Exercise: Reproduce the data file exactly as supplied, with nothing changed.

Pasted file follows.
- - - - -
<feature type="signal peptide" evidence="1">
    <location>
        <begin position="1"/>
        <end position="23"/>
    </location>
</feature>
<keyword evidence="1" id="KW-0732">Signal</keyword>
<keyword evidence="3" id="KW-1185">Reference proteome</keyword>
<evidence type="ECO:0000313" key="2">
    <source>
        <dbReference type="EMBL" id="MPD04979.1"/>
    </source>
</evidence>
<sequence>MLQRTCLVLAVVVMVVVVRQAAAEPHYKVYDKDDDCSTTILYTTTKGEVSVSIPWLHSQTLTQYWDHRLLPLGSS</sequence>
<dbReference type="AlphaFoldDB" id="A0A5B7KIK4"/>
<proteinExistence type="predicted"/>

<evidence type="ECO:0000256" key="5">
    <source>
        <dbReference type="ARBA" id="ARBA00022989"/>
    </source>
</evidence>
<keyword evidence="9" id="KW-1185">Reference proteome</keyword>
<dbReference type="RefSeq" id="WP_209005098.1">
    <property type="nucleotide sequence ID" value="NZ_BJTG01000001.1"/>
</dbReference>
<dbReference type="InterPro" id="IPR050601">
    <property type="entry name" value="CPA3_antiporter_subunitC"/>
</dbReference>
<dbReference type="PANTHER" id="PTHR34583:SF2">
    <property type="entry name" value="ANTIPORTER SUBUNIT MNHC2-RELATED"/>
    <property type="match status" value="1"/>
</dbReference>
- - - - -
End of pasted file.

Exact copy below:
<feature type="signal peptide" evidence="1">
    <location>
        <begin position="1"/>
        <end position="23"/>
    </location>
</feature>
<keyword evidence="1" id="KW-0732">Signal</keyword>
<keyword evidence="3" id="KW-1185">Reference proteome</keyword>
<evidence type="ECO:0000313" key="2">
    <source>
        <dbReference type="EMBL" id="MPD04979.1"/>
    </source>
</evidence>
<sequence>MLQRTCLVLAVVVMVVVVRQAAAEPHYKVYDKDDDCSTTILYTTTKGEVSVSIPWLHSQTLTQYWDHRLLPLGSS</sequence>
<dbReference type="AlphaFoldDB" id="A0A5B7KIK4"/>
<proteinExistence type="predicted"/>

<evidence type="ECO:0000256" key="5">
    <source>
        <dbReference type="ARBA" id="ARBA00022989"/>
    </source>
</evidence>
<keyword evidence="9" id="KW-1185">Reference proteome</keyword>
<dbReference type="RefSeq" id="WP_209005098.1">
    <property type="nucleotide sequence ID" value="NZ_BJTG01000001.1"/>
</dbReference>
<dbReference type="InterPro" id="IPR050601">
    <property type="entry name" value="CPA3_antiporter_subunitC"/>
</dbReference>
<dbReference type="PANTHER" id="PTHR34583:SF2">
    <property type="entry name" value="ANTIPORTER SUBUNIT MNHC2-RELATED"/>
    <property type="match status" value="1"/>
</dbReference>